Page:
“However, we believe it has the potential to ensure that the NBN can continue to be rolled out in a cheaper and more efficient way. I have raised this idea in my meetings with both the Prime Minister, Tony Abbott, and Communications Minister, Malcolm Turnbull, and they have been open to receiving a proposal.”

“This could be a win-win for all of us, allowing the Coalition to honour its pre-election pledge, reducing roll-out costs for NBN Co and its contractors and ensuring that Tasmania continues to realise the benefits of having superfast broadband delivered to the door.”

Image credit: Back the Future movie promotional image


    • I’ve got it now at Riverstone! :)
      The cables are installed very high on the pole, about 0.5m under the power lines, so you hardly even notice them. They are significantly thinner than even the existing phone cables, let alone the HFC (and no clunking big repeaters either)

  1. Interesting proposal. I certainly think that its a decent idea to speed up the roll out and keep FTTP. But the other side of me remembers a time when people were complaining that we should be trying to make NBN 100% underground to protect it from natural disasters and the like.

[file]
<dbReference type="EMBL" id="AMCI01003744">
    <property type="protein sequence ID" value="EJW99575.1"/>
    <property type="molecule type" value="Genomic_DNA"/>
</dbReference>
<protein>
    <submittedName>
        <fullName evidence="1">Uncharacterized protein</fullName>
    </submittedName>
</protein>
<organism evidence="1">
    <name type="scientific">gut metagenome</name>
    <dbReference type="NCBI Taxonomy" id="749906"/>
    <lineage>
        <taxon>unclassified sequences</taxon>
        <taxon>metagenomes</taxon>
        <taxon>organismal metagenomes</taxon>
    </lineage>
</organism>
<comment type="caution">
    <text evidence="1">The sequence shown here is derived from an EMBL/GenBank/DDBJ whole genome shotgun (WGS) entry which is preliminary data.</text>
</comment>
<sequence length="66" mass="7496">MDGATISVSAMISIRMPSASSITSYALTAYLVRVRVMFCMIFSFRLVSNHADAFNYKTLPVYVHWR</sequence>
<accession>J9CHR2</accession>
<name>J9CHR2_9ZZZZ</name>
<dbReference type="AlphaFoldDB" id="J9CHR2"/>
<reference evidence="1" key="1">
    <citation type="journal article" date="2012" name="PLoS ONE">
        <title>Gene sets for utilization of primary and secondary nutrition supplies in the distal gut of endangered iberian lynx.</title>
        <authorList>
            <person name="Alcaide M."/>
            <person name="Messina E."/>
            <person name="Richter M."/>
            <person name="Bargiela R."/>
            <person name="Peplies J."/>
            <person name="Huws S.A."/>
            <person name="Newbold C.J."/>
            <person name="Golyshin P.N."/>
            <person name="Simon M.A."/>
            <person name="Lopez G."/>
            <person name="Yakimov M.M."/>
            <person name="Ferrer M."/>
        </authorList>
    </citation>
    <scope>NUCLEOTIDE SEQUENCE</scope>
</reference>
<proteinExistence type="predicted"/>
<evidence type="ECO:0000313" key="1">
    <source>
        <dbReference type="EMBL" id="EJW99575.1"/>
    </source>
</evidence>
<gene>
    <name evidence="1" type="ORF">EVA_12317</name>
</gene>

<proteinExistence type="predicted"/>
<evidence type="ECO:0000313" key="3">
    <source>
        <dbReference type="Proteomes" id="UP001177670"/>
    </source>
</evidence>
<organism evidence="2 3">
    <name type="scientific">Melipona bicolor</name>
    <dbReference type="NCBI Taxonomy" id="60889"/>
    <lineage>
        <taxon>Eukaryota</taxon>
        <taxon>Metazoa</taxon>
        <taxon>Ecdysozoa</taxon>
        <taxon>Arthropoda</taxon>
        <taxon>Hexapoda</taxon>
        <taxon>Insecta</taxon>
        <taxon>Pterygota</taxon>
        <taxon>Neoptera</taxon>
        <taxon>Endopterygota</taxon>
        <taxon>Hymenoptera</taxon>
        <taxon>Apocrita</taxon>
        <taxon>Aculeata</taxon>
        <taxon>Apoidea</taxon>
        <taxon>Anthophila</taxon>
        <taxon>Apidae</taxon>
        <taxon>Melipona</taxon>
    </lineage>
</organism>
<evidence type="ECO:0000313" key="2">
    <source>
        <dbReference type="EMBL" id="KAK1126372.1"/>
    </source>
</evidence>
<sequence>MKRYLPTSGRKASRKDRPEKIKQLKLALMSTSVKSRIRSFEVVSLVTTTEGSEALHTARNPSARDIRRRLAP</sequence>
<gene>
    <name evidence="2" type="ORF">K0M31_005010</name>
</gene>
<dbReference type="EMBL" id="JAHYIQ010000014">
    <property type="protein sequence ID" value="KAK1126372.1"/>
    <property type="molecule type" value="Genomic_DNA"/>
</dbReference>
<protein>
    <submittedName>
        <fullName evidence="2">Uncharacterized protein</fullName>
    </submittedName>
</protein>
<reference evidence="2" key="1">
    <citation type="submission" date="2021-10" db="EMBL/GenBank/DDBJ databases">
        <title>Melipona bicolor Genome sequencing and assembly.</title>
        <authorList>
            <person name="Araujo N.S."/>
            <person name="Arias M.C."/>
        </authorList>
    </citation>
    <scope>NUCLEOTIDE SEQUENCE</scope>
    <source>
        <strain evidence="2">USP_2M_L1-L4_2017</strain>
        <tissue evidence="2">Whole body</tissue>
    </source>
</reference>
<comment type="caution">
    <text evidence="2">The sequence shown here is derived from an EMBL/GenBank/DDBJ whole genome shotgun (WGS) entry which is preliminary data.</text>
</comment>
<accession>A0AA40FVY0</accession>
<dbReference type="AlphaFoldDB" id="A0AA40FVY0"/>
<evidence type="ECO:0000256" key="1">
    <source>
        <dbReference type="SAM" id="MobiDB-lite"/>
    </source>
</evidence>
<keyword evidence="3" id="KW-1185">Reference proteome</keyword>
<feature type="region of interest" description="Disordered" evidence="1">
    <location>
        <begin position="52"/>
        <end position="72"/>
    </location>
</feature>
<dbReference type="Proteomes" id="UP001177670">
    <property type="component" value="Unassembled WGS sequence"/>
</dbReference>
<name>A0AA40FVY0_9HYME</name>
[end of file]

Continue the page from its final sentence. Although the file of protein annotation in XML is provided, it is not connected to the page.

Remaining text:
But I guess we can give some up to keep FTTP.

  2. Good on them. I hope it goes well for Tasmania. I wish it went well for all of Australia, but no hope there.

  3. Tasmania’s NBN IS mostly on poles. The scarily old duct network of often 20mm galvanised iron just can’t support additional cables. The problem is that ALL of Australia’s pole owners see the NBN as a great way to get the government to pay for their poles to be replaced. At up to 20k per pole it’s often cheaper to just dig a new conduit – which NBNCo will own outright.

    They’re all doing it. Some are waiting for an area to be nearly finished construction and then walking through with a spray can and condemning poles.

    Do some digging on pole remediation if you want a good story.

  4. I have been told by NBN contractors that SAPower would be deploying fibre over poles. At least, that was the plan before the election.

  5. …until the next bushfire… or car vs pole contact.

    Not only should the fibre be underground but so should the power.

    One step forward – two steps back.

  6. In an ideal world I think everyone would prefer cabling to be run underground, but nothing about the NBN rollout has turned out to be ideal. Given the glacial pace of work by Visionstream in Tas, and the fact that state-owned power company Aurora owns all the poles, I think it’s a great idea to make use of them to deliver FTTP far more quickly and affordably. I’m certainly not getting my hopes up that Turnbull will listen or care though.

Comments are closed.